“Experts” in Washington like to dismiss the importance of counting the numbers of warships and submarines. But what the commissioning event on April 23 clearly demonstrates is that the PRC isn’t just making more hulls, it’s also outproducing the U.S. Navy in tonnage (size) of its ships, as well as in the number of battle force missiles—arguably the most important metric when it comes to pure naval power.
In addition to increasing its numbers of ships, the PLAN has also been very busy operating its warships at sea. For instance, in early April, for the first time ever, the PLAN dispatched a six-ship CSG to the South China Sea. Led by its first operational aircraft carrier, Liaoning, this deployment was also the first time a Type 055 cruiser had escorted a PLAN aircraft carrier. Before heading into the South China Sea, the Liaoning CSG operated off the east coast of Taiwan, providing another example of the level of effort the PLA will use against Taiwan in an invasion scenario.
Interestingly, following the Liaoning CSGs operations off Taiwan and in the South China Sea, the PLAN’s second aircraft carrier, Shandong, deployed with its carrier strike group to the South China Sea as well. This back-to-back deployment of PLAN carrier strike groups to the South China Sea demonstrates the commitment and ability of the PLAN to dominate the waters of the First Island Chain and thus drive out the U.S. Navy and reduce the region’s trust and confidence in the United States.
There were other displays of PLAN power in the first four months of 2021. For instance, Type 022 fast-attack patrol boats chasing Philippine reporters out of their own waters and amphibious assault exercises across the strait from Taiwan. Given the very public increase in PLAN commissioning, capabilities, and operations, what is most hard to comprehend is the lack of urgency in Washington to address this growing gap in naval power.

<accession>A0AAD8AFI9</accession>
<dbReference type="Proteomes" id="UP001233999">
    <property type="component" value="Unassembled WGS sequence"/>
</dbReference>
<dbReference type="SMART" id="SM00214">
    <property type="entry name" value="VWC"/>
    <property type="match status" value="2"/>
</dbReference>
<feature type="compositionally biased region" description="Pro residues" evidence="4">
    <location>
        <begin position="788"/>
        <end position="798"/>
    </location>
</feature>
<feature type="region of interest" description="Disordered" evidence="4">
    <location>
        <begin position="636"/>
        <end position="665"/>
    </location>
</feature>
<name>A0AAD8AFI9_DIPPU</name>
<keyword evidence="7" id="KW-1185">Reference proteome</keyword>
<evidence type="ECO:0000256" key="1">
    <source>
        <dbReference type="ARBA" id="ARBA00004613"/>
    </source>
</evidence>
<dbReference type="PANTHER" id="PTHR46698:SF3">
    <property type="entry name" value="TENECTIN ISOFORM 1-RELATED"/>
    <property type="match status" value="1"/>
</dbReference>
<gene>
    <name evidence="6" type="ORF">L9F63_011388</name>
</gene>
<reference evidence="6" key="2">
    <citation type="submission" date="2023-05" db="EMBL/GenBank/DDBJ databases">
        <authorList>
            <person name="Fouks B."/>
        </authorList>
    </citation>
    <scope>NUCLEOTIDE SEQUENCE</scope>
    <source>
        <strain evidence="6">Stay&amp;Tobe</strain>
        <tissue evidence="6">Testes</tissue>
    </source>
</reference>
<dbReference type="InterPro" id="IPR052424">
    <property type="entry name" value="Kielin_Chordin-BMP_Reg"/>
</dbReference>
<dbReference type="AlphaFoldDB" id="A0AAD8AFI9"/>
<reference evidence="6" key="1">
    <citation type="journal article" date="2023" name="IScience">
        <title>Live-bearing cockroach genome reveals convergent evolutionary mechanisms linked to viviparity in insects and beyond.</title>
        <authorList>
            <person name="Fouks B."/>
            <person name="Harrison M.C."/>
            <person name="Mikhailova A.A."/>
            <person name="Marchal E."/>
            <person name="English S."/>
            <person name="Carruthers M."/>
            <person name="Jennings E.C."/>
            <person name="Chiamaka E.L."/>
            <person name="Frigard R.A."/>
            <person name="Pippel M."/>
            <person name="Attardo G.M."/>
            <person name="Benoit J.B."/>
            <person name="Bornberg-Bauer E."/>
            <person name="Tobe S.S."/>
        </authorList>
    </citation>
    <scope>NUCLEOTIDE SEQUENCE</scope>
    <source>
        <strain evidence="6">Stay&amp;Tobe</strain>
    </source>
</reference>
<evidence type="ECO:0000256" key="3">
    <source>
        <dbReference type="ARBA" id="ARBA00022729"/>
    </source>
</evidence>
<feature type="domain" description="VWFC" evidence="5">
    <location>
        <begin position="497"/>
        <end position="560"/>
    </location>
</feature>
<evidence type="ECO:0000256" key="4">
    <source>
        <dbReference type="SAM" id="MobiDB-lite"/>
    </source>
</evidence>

Despite two decades of PLAN modernization, U.S. Navy leaders are once again debating what it means for the United States to be a maritime nation, what the role of sea power is in U.S. national security, and what kind of force structure is necessary. While the debates continue and the PLAN keeps growing, one wonders if anyone in Washington really understands the threat or really cares about the urgency of building the United States’ naval power.
If “everything is infrastructure,” as famously stated by Sen. Kirsten Gillibrand (D-N.Y.), then will the U.S. Navy get any share of the trillions that are being proposed for spending by this current administration? If not, then it is entirely possible the PLAN, not the U.S. Navy, will be ruling the seven seas before long.
Jim Fanell, a retired U.S. Navy captain, is currently a government fellow at the Geneva Centre for Security Policy in Switzerland, and a former director of intelligence and information operations for the U.S. Pacific Fleet. His nearly 30-year career as a naval intelligence officer spanned an unprecedented series of afloat and ashore assignments across the Indo-Pacific, specializing in the People’s Republic of China’s navy and its operations. A recognized international public speaker and accomplished writer, Fanell also is the creator and manager of the Indo-Pacific Security forum Red Star Rising/Risen.
Views expressed in this article are the opinions of the author and do not necessarily reflect the views of The Epoch Times.